A shigella outbreak has been identified in a special medical camp taking place in Kottamparamba near Mayanad in Kerala.
Thus far, an eleven-year-old boy has reportedly died due to an infection, with others being hospitalised. Health officials in the Kozhikode district of Kerala convened emergency meetings and began issuing preventative measures last week after the cases were noted within the urban corporation limits.
Shigellosis, or more commonly referred to simply as a shigella infection, is an acute invasive enteric infection caused by bacteria belonging to the genus Shigella. It is “clinically manifested by diarrhoea that is frequently bloody”, according to the World Health Organization (WHO).
The bacteria enters the body through ingestion. In this way, the transmission of the bacteria frequently occurs through substandard hygiene practices — a common issue in India. Those who have the infection, even after diarrhoeal symptoms have subsided, may pass the bacteria on through contaminated food, water, or surfaces. Once one is infected, the shigella bacteria attacks the epithelial lining of the colon resulting in inflammation of the cells and subsequently the destruction of the cells in severe cases. It takes only a small number of shigella bacteria to enter a person’s system and cause illness.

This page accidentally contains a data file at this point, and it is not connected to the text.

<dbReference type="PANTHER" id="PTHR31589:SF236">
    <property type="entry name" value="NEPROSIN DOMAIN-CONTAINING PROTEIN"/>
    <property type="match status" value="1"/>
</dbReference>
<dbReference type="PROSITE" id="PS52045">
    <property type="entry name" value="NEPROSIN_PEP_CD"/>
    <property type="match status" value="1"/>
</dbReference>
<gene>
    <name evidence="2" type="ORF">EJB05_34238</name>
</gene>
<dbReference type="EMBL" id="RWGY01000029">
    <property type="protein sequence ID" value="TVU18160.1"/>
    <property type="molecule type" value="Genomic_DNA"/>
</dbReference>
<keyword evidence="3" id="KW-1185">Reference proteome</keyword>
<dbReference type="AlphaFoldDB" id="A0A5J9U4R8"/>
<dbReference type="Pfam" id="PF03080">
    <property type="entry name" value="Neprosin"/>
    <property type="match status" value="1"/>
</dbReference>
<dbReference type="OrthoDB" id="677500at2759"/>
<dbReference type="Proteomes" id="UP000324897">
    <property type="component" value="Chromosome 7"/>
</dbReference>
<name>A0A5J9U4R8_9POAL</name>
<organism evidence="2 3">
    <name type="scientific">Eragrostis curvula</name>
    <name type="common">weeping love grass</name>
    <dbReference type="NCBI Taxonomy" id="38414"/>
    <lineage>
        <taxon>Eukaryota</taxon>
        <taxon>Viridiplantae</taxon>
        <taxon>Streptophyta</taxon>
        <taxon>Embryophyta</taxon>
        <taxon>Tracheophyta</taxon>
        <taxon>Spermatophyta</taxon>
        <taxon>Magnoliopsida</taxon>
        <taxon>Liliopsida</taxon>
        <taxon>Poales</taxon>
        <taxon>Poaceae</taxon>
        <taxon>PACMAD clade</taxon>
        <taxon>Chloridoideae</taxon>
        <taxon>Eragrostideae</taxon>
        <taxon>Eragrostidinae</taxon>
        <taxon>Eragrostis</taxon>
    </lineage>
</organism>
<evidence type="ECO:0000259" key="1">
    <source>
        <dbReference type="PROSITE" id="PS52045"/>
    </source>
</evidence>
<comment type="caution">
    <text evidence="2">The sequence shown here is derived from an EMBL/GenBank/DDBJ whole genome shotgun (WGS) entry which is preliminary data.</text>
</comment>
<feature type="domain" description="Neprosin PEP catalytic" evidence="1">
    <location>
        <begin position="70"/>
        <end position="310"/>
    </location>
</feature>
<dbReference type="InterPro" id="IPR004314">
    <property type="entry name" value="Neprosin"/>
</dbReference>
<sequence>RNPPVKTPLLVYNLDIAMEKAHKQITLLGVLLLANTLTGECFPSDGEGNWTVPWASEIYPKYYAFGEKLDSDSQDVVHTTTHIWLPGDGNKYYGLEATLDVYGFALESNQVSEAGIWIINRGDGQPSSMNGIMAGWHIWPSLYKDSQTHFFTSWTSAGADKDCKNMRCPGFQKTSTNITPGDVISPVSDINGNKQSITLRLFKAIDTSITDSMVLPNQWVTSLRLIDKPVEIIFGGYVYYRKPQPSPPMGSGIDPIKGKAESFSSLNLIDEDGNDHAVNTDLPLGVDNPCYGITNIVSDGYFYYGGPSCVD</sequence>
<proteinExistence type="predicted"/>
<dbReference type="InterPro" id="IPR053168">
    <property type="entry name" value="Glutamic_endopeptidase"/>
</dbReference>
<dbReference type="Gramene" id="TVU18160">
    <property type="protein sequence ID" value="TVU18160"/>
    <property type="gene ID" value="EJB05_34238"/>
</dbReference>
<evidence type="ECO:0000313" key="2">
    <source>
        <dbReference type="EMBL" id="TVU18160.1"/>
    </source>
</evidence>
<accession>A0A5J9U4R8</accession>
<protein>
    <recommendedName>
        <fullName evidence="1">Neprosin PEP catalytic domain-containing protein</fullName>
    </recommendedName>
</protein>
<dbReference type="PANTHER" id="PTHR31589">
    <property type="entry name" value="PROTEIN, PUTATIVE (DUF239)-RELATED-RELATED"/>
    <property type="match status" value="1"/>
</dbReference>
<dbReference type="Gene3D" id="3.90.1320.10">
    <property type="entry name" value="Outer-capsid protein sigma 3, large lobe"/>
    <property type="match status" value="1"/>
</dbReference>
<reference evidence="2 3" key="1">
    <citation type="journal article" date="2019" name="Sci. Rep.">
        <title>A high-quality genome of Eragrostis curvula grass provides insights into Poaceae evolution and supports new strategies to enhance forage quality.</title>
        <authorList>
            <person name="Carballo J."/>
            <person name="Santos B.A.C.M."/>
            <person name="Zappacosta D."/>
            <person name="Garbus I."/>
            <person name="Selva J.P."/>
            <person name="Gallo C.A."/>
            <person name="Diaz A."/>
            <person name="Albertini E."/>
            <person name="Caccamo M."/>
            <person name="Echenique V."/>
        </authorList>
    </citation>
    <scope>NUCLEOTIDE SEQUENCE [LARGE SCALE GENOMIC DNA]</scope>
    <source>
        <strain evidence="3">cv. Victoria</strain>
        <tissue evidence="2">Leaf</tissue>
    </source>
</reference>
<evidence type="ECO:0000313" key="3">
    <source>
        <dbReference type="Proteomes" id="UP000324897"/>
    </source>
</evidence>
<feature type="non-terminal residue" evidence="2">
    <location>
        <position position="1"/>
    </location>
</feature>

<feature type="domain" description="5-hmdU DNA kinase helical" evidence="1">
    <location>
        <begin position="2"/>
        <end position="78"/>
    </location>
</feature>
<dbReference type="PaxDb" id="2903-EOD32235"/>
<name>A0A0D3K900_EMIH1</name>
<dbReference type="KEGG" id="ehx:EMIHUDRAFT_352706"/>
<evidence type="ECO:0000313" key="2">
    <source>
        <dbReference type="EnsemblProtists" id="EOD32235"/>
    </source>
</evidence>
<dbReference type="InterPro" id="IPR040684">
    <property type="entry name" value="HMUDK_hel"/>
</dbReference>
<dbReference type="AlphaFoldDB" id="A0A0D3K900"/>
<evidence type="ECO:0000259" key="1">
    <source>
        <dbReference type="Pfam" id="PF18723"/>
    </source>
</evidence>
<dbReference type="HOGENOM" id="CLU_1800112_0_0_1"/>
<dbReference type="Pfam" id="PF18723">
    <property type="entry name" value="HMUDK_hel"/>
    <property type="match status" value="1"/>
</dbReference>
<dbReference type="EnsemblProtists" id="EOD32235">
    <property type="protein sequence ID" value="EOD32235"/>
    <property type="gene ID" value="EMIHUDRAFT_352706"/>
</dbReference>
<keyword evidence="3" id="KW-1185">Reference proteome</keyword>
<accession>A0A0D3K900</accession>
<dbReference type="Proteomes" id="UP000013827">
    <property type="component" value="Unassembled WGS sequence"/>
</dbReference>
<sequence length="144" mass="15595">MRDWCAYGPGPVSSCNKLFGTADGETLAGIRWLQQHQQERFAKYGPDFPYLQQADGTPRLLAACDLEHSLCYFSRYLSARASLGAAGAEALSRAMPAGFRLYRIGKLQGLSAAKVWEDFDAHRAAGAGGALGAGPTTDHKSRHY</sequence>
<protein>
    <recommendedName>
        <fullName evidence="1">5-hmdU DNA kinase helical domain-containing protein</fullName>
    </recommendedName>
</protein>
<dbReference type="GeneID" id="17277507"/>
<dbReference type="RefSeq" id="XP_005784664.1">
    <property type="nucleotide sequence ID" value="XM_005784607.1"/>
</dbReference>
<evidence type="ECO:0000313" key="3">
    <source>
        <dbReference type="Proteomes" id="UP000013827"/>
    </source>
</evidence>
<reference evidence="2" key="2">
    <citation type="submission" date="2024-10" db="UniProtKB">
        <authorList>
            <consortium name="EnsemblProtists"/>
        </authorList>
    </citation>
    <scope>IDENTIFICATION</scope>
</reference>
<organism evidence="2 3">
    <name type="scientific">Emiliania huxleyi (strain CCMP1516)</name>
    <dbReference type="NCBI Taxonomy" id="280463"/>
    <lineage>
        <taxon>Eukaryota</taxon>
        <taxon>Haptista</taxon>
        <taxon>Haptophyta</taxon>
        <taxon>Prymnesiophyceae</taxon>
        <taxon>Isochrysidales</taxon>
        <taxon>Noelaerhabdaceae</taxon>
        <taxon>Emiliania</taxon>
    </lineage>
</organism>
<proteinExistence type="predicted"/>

The infection can cause the aforementioned bloody diarrhoea, and can also cause stomach cramps or vomiting. The infection is most common in infants and the elderly, and commonly transmits within a childcare setting where hygiene measures are subpar. Some may be infected asymptomatically, allowing infection to spread with the infected individual remaining unaware.
As previously reported by Health Issues India, diarrhoeal disease remains the most common infectious condition in India. “In India, acute diarrhoeal disease (ADD) is the most common cause of infectious disease outbreaks,” our report noted. “It accounted for 312 of the 1,649 disease outbreaks reported till December 3 2017 according to data from the Union Health Ministry.”
Health officials have claimed that the situation in Kozhikode has been brought under control, with the remaining individuals with severe symptoms admitted to hospitals in the district. It is believed at this point that after the death of the eleven-year-old-child — themself one of the first to be infected — a number of people were subsequently infected at the funeral. Drinking water provided at the event was believed to have been contaminated by one of the guests who also had been infected.